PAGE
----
A Slice of Kindness: How Florida Native Regan Stachler Used Pizza to Help Those in Need After Hurricane Ian
In the aftermath of Hurricane Ian in 2022, Regan Stachler, a Florida native who now resides in North Carolina, witnessed the devastating impact on his hometown of Fort Myers Beach. His concern extended to his friends and family – including his brother, Matt – and led to a story of incredible kindness.
When we heard about Regan’s heroic efforts to help those displaced by the hurricane, we wanted to share his experiences as part of our WOW project. Started in 2022, WOW is all about community engagement and reimagining the relationship we have with our customers, as well as marking important milestones, both big and small.
For Regan, as with most Floridians, hurricanes are standard fare, especially if you live on or near the beach; most people board up their houses and wait it out. With Ian, however, things got serious: the storm was a dangerous category 5 and would become the deadliest to strike Florida since the 1935 Labor Day hurricane.
Regan, a semi-retired chef, vividly remembers watching the hurricane approach his childhood home, and on September 28th, he witnessed the beginning of the destruction on the news.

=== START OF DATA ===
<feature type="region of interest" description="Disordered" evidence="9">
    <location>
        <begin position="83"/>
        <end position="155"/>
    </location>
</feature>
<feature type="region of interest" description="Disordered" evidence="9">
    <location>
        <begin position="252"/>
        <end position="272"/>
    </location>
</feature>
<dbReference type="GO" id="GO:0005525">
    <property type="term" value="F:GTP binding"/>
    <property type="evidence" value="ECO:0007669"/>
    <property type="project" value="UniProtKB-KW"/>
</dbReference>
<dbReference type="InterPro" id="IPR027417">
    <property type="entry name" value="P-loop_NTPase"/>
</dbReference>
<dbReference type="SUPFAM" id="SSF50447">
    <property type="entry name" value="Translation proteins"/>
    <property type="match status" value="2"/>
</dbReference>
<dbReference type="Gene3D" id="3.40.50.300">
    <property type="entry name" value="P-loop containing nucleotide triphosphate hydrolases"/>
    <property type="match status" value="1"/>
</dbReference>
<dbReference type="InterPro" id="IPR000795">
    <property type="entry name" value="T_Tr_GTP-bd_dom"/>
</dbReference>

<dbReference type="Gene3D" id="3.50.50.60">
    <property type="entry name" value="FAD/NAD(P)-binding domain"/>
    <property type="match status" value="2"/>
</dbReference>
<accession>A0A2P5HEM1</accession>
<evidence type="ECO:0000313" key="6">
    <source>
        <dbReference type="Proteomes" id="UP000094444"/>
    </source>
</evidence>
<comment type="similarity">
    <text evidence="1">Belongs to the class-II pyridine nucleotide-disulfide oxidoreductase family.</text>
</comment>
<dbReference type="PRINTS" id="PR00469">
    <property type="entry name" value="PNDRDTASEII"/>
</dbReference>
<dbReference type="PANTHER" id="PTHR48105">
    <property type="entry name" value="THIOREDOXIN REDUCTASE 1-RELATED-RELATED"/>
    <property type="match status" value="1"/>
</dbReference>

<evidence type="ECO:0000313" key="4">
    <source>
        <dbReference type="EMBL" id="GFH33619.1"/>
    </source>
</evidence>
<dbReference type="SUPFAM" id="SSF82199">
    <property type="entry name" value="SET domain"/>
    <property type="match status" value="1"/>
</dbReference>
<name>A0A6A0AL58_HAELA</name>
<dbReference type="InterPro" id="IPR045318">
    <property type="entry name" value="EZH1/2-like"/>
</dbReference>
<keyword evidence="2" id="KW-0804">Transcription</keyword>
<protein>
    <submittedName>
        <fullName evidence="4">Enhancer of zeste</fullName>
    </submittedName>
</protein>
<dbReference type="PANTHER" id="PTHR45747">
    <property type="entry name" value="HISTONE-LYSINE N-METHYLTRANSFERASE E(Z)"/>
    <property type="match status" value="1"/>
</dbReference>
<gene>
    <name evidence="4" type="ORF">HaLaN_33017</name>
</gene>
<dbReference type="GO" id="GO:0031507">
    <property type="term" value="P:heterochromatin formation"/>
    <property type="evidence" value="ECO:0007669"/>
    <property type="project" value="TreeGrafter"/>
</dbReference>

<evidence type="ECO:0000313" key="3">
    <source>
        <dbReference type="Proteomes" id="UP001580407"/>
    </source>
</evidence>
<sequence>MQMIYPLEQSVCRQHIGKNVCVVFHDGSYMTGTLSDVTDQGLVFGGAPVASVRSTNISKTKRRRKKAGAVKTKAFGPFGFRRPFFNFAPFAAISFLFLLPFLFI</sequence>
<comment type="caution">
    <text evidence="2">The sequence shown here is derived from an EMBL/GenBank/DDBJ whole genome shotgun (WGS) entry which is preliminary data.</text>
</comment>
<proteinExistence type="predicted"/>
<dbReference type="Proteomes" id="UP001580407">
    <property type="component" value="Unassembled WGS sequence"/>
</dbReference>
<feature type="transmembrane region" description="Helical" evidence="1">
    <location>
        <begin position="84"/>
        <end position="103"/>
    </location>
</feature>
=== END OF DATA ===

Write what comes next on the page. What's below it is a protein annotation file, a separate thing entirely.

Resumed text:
As he watched, concerns for his loved ones consumed him and he kept thinking, "What can I do?" and "How can I make a difference?"
With a deep-rooted care for others and a love language centered around food, Regan found inspiration in pizza. He told Matt that he was going to come to Fort Myers Beach and make pizza for anyone who needed a hot meal.
Initially, he considered utilizing a commercial kitchen for his mission. However, he soon realized that his portable Ooni was a better option and would allow him to bake pizzas on the go – "I can literally put it behind my seat in my truck," he explained.
The night before his journey, Regan prepared a massive dough ball, the largest one he’d ever made or seen, nearly covering the entire surface of his kitchen counter.
When he got to Fort Myers Beach, he taught others how to make pizza, only to discover that they were more excited to help than he’d anticipated. They adopted a tailgating-style approach, setting up an assembly line for rolling out dough, and applying sauce and toppings. Even children eagerly participated in the process.
Not only did they organize a tailgating event, but they also traveled around distributing pizzas to those in need. And while memories of that time are filled with pain, they also hold the joy of shared experiences and the knowledge that, through acts of kindness, we can all make a difference in the lives of others.
“I love watching people happy with food,” said Regan. “If that’s what I can do to make you happy, that’s what I do.”